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I have noticed that some jet condensation trails persist longer than others. What are the different atmospheric conditions that contribute to this?

Friday, May 29, 2009 | 11:02 AM PT

Question submitted by Matt Clarke
(Vancouver, BC)

Hi there Matt,
Obviously you spend a bit of time watching the sky! Glad to hear it!

Contrails (short for "condensation trails") or vapour trails are visible trails of condensed water vapour made by the exhaust of aircraft engines. As the hot exhaust gases cool in the surrounding air they may precipitate a cloud of microscopic water droplets. If the air is cold enough, this trail will comprise tiny ice crystals.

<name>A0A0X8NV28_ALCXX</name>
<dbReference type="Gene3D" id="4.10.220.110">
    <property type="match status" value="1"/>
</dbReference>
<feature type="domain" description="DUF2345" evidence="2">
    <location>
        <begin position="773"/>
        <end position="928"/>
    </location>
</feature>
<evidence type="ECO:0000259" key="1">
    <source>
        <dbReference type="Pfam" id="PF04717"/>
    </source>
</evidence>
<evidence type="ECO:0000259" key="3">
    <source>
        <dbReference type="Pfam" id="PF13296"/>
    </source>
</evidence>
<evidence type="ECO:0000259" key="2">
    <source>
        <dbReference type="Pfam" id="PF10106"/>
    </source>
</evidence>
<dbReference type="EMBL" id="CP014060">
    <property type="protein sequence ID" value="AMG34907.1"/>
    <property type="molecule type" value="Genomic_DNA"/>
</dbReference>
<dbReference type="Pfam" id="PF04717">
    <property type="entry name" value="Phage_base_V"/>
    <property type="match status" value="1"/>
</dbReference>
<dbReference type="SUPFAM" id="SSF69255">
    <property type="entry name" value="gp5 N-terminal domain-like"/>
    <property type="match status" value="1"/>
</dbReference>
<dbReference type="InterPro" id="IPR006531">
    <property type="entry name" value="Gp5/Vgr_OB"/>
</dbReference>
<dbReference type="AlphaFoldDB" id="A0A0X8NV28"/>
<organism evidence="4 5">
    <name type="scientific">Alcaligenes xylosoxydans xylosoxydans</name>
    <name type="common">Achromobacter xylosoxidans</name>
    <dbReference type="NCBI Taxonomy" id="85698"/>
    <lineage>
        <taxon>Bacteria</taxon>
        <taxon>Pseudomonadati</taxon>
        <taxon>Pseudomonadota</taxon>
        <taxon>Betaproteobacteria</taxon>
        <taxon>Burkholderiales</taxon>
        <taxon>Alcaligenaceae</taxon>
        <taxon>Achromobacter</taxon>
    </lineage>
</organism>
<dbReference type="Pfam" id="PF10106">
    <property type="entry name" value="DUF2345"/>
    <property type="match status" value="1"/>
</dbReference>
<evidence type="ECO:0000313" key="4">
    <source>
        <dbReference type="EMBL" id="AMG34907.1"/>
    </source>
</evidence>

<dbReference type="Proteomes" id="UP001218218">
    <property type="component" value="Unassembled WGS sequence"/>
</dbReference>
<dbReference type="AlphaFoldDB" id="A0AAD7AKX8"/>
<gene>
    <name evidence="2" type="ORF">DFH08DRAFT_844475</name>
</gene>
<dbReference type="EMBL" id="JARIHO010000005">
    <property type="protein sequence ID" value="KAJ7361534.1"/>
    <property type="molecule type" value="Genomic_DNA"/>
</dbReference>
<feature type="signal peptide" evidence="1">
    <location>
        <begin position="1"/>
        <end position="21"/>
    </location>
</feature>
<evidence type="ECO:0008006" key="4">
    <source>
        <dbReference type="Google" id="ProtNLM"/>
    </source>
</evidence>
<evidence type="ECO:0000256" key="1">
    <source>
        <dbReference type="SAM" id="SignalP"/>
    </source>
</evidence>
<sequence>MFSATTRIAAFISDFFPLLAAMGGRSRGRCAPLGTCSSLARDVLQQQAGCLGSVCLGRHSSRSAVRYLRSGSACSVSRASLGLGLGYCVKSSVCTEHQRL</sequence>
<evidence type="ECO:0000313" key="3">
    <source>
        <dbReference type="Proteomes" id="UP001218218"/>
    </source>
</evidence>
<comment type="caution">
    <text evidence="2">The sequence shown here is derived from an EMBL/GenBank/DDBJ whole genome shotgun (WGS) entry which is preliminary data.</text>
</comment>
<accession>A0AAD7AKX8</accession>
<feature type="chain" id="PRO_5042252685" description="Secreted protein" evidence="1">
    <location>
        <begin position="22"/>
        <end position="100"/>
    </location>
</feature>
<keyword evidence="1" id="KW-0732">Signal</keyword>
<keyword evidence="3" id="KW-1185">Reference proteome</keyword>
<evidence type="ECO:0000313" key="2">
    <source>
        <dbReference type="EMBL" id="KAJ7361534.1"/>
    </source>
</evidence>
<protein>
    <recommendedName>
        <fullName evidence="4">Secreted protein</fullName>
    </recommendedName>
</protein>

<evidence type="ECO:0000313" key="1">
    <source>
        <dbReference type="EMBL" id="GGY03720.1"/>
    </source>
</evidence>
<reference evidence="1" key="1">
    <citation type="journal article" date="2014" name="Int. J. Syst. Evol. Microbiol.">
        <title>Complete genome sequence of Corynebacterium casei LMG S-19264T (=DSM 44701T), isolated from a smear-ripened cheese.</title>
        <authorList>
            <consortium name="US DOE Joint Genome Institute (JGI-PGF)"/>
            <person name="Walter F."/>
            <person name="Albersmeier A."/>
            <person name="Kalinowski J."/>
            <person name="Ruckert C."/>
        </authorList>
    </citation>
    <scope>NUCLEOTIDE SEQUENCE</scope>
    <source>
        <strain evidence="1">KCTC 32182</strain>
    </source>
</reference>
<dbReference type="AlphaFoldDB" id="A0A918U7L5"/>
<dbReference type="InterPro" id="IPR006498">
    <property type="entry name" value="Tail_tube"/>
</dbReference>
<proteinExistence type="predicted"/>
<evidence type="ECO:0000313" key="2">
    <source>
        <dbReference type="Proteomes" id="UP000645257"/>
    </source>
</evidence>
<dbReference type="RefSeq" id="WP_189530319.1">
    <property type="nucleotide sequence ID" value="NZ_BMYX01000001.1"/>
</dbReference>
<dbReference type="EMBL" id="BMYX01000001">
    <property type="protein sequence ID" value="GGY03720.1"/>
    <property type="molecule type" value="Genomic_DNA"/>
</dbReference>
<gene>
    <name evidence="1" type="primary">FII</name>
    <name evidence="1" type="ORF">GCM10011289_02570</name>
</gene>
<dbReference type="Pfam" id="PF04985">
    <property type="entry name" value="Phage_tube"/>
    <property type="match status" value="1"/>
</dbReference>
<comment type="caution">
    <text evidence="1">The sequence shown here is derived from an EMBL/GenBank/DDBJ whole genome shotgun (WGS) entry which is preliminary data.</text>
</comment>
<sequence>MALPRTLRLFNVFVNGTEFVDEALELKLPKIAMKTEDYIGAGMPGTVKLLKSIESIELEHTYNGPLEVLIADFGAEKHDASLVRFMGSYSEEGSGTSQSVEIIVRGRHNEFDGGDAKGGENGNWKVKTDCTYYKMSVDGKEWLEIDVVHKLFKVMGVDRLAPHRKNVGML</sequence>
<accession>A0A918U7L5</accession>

Depending on atmospheric conditions, contrails may be visible for only a few seconds or minutes, or may persist for many hours. For the contrail to last a significant amount of time, the airmass at 35-40,000 feet must be very stable. This usually occurs when the upper atmosphere is significantly ridging.